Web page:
Title: Throne of Glass
Author: Sarah J. Maas
Series: Throne of Glass, #1
Release Date: August 2nd 2012
Meet Celaena Sardothien.
Destined for greatness.
In the dark, filthy salt mines of Endovier, an eighteen-year-old girl is serving a life sentence. She is a trained assassin, the best of her kind, but she made a fatal mistake: she got caught.
Young Captain Westfall offers her a deal: her freedom in return for one huge sacrifice. Celaena must represent the prince in a to-the-death tournament—fighting the most gifted thieves and assassins in the land. Live or die, Celaena will be free. Win or lose, she is about to discover her true destiny. But will her assassin’s heart be melted?
– Blurb courtesy of goodreads.com
My Thoughts On…
It took me a while to get around to finally reading this book, even longer when you consider I added it to my to-read list before it was even released, and now that I have read it all I can think is why didn’t I start this series sooner. I’d seen mixed reviews for Throne of Glass, a lot of people say the series gets so much better with the second book, well if that’s the case the next book is going to be amazing. My expectations were low for Throne of Glass and when I started this book I was completely blown away.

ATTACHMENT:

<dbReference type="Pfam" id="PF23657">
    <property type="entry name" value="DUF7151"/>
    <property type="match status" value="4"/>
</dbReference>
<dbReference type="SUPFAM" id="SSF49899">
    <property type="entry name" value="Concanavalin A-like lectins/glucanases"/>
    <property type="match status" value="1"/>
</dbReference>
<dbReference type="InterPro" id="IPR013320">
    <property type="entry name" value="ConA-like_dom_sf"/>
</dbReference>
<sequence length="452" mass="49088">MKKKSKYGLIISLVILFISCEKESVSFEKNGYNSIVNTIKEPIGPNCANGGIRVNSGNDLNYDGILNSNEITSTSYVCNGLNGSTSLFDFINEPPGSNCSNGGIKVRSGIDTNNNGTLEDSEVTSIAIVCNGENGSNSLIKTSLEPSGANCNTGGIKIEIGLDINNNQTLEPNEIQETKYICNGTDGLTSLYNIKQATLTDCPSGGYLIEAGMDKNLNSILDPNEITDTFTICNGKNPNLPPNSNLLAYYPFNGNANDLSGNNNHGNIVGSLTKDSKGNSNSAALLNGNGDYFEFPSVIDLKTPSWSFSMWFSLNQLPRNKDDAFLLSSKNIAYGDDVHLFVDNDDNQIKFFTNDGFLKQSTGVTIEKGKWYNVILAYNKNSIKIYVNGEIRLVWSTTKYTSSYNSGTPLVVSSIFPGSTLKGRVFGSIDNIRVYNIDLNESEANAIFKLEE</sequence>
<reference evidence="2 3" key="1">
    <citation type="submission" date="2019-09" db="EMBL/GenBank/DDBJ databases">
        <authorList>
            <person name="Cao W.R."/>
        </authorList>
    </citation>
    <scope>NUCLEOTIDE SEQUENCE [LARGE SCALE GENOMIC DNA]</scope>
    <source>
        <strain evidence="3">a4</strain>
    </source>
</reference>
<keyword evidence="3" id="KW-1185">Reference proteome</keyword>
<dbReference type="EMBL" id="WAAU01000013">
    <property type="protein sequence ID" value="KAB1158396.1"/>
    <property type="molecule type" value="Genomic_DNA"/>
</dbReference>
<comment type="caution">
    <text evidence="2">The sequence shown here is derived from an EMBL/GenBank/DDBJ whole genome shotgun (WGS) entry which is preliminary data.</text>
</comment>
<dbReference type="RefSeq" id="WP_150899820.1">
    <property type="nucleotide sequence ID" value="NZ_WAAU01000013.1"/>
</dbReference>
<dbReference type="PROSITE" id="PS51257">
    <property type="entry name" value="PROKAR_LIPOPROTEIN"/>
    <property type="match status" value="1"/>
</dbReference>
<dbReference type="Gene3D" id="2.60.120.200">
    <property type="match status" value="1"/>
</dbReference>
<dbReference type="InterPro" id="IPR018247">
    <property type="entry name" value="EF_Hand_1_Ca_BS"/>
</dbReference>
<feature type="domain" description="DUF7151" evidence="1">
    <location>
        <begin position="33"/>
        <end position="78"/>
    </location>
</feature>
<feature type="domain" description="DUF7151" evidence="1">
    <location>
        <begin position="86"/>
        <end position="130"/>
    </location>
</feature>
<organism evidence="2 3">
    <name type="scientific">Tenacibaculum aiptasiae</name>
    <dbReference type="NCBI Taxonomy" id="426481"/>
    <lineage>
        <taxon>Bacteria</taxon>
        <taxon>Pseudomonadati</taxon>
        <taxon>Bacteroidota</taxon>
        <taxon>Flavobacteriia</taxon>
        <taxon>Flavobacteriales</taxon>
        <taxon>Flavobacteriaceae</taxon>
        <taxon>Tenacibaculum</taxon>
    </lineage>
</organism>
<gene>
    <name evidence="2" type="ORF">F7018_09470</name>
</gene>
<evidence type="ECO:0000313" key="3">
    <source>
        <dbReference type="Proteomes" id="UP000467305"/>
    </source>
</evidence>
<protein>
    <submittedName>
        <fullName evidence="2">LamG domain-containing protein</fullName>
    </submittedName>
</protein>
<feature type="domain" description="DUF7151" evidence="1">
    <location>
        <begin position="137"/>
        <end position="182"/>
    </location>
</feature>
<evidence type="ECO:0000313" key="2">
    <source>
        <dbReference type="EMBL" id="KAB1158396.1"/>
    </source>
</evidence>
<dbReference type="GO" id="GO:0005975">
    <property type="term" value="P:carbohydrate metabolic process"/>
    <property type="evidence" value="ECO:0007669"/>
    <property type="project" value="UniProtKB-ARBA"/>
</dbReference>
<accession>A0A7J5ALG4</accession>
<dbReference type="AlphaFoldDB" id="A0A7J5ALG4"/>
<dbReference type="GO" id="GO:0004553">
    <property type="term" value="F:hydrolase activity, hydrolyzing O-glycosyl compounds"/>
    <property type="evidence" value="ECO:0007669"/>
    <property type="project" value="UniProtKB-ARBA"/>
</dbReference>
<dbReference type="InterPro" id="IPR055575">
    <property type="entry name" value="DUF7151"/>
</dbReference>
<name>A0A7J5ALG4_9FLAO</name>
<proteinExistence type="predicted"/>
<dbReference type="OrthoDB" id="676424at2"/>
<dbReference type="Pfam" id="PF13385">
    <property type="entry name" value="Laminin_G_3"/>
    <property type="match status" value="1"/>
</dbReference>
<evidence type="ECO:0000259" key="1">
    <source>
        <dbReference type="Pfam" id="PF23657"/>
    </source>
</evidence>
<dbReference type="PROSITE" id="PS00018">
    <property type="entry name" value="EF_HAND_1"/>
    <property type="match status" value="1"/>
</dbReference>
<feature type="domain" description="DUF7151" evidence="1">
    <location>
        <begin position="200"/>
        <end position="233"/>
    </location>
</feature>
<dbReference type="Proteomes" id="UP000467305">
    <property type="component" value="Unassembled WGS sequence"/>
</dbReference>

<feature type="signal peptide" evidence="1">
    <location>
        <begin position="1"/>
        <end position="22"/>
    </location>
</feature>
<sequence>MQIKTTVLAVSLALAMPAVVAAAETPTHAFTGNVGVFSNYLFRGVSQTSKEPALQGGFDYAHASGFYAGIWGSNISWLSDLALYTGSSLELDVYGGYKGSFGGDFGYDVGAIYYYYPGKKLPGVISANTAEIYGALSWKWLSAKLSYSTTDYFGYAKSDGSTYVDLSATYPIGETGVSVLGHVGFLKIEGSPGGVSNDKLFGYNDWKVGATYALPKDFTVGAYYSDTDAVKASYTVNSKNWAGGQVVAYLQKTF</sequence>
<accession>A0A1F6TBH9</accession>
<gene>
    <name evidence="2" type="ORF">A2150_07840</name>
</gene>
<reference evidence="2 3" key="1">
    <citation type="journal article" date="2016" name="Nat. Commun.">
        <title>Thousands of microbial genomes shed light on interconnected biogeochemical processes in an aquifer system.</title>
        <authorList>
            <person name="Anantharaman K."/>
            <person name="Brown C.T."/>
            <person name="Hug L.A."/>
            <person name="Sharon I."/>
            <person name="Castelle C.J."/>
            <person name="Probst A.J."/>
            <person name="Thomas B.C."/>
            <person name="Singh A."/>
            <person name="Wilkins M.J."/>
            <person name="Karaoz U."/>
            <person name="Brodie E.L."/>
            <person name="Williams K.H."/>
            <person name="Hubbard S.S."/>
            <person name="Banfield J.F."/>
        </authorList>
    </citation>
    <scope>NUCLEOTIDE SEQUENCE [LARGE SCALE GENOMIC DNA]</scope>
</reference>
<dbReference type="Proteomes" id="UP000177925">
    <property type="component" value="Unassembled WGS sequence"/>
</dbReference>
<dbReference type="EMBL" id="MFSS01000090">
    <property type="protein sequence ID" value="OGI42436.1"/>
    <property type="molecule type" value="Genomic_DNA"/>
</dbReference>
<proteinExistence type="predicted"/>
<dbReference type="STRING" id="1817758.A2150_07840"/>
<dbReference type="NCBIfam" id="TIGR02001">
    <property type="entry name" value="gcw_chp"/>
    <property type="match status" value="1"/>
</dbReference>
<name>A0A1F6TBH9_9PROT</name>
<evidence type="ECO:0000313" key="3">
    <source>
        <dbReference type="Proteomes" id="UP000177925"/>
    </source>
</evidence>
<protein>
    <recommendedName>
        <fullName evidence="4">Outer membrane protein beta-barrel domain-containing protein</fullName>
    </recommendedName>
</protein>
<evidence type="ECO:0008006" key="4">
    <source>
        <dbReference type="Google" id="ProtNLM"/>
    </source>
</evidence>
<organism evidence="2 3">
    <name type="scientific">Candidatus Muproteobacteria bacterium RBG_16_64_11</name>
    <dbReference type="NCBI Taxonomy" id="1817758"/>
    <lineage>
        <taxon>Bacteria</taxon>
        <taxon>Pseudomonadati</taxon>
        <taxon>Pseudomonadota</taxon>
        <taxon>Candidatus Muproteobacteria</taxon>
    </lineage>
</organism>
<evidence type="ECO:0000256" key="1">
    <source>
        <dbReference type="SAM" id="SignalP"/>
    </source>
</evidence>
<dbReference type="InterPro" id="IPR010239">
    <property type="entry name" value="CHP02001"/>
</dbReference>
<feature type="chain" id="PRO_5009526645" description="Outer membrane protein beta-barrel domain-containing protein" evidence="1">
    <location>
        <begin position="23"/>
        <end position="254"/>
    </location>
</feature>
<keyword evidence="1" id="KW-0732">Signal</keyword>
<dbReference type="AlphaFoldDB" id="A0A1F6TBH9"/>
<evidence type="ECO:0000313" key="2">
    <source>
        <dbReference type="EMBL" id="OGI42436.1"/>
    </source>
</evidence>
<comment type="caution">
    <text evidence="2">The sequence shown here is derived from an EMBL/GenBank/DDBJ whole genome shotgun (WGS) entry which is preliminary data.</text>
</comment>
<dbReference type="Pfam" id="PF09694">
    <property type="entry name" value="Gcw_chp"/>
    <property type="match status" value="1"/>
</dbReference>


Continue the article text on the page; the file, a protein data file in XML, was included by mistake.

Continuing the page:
Celaena Sardothien made a name for herself as Adarlan’s greatest assassin, but she was caught and is serving a life sentence in the mines of Endovier. Until she is summed by the captain of the guards and brought before the crown prince. There Celaena is offered a bargain; complete in a competition to become the King’s champion, his assassin, and if she wins after four years of service she will have her freedom. With no other choice but death she agrees, and so begins her journey back to Rifthold to face some of the best and cruellest men around and win her place as champion.